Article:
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Student Stories

A Story Of Success

Jyoti Kadel and her son Bhavesh moved to Chicago in January 2015. The family moved to various Nepali states before living in a refugee camp from 2012 to 2015. Life in the refugee camp was extremely challenging, because of the lack of essentials like accessible electricity, water, and sanitation. In 2012, the Kadel family applied with the United Nations Refugee Agency, the UNHCR, to be resettled in another country. In January 2015 the Kadel family finally arrived in Chicago, and since then have welcomed into the family another son. They considered themselves lucky to have been resettled in America since conditions here are better. This did not mean that they had an easy time settling here.

Jyoti expressed “every system was different... The paperwork especially was very difficult [to understand].” However, Jyoti worried most about her son's education. “It was really awkward,” said Bhavesh, “there were a lot of things I didn’t know, and I didn’t have any friends yet.” Bhavesh would go to his cousin for help with school, since she had already been living in the United States for a while, but he needed more support.

On Jyoti’s walks in her neighborhood, she noticed an education center that caught her attention. Inside, she could see students reading and receiving individualized educational support. “Every day I requested for Bhavesh to receive tutoring from FORA,” said Jyoti. “I was so happy when he was accepted. Before FORA, he wasn’t able to read well and had difficulty with pronunciation. But after two or three months, he improved greatly. Even his school teachers commented on his progress.” Jyoti expressed how her son is settling in much better due to FORA. “He is happier, and FORA is also able to teach him skills like politeness, respect for everyone, and how to interact with adults. My son has never missed one class, because he loves going to FORA.” 

 

“FORA helps in other ways too,” Jyoti continued.  From playing games with the staff , to throwing birthday parties for the students, to being introduced to new books. FORA is a community where Bhavesh feels happy, welcomed, and surrounded by friends — peers and staff alike. Kathleen O’Connor, FORA’s Director of education, would go to school meetings and speak with Bhavesh’s teachers, finding out what he needed to do to improve his grades, and guide Jyoti through the process of finding and applying for the best high school for Bhavesh. “It’s like a family,” explained Jyoti.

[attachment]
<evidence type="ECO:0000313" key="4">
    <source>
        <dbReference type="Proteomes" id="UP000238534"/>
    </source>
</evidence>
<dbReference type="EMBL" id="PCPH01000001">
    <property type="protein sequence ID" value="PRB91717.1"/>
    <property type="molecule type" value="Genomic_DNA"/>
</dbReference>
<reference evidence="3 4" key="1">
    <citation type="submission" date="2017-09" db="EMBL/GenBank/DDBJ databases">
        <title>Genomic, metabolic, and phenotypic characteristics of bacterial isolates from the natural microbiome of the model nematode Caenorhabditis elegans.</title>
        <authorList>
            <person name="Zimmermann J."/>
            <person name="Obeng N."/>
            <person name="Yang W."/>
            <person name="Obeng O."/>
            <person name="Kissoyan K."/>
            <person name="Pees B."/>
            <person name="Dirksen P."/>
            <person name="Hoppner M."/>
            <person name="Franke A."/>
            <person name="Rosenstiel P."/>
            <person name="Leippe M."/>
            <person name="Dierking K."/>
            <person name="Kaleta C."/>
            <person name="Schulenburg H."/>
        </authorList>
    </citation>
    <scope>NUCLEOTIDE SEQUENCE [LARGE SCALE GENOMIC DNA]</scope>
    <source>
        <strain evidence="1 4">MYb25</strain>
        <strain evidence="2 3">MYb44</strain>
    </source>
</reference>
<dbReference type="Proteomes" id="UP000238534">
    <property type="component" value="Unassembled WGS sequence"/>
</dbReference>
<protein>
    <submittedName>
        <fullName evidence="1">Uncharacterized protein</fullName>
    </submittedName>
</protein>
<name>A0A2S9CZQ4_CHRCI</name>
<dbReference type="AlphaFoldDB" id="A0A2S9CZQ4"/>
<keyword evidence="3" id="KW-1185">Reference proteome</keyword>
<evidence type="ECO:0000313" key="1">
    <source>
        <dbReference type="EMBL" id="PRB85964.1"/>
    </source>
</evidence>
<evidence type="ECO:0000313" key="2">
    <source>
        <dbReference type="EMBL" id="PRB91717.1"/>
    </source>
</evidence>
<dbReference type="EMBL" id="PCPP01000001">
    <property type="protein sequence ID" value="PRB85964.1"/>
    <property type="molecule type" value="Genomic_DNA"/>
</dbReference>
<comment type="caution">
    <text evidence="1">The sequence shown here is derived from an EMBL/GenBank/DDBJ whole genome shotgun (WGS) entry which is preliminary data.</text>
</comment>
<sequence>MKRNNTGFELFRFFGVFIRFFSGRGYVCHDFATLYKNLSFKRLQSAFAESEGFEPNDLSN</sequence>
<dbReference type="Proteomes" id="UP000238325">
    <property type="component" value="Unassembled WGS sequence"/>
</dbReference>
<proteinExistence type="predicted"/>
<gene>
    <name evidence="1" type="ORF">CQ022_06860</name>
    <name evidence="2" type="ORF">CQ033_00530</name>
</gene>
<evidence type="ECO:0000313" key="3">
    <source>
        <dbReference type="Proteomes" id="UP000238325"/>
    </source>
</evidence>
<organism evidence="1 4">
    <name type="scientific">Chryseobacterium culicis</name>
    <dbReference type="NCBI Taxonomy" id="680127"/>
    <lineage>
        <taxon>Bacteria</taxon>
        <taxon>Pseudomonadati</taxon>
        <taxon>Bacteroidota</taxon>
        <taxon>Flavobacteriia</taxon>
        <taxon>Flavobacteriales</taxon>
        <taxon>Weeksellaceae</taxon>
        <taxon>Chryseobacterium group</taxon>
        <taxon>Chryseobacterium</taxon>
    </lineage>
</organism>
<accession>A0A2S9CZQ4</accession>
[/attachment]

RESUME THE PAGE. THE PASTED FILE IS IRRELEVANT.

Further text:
Speaking to Bhavesh, it is clear that with his hard work and resilience, he has a bright future ahead of him. He has a dream of someday becoming an engineer. “He's an extraordinary young man, and it's such a joy to know him,” says David McKenzie, FORA's Chief Administrative Officer and Bhavesh's tutor. “I think of us as friends, inasmuch as an old man and a teenager can be friends, but I do hope that over the next few years, as he becomes an adult, that we will remain friends.”

Story Of Resilience

“The first time I ever walked in I was like ‘Wow!’ We each have our own boxes and we can get help from all of the tutors, and my grades were, like, kind of bad but then they started to get better. I like FORA because it’s fun and we learn a lot of new things,” stated Nursafidah. “Well, Suwaiba is my favorite tutor because she’s fun and lets us do everything! “ “When we’re at FORA, we play games and read books together and do our homework, and I see my friends. On my first day at FORA I made a new friend and we were having fun and talking and we realized that many of the same things that had happened to me had also happened to her...we couldn’t believe it!”

  

“In Burma I only finished the seventh grade,” explains Nushafidah’s mother. “So the most important things we wished for were good educational opportunities for Nurshafidah and Hamza. We know the hardships that come from not having a good education.” As a Rohingya family in Burma, they have been historically denied rights that many in the US take for granted. Her family is determined that this generation will be the first in which they will not be denied a robust education.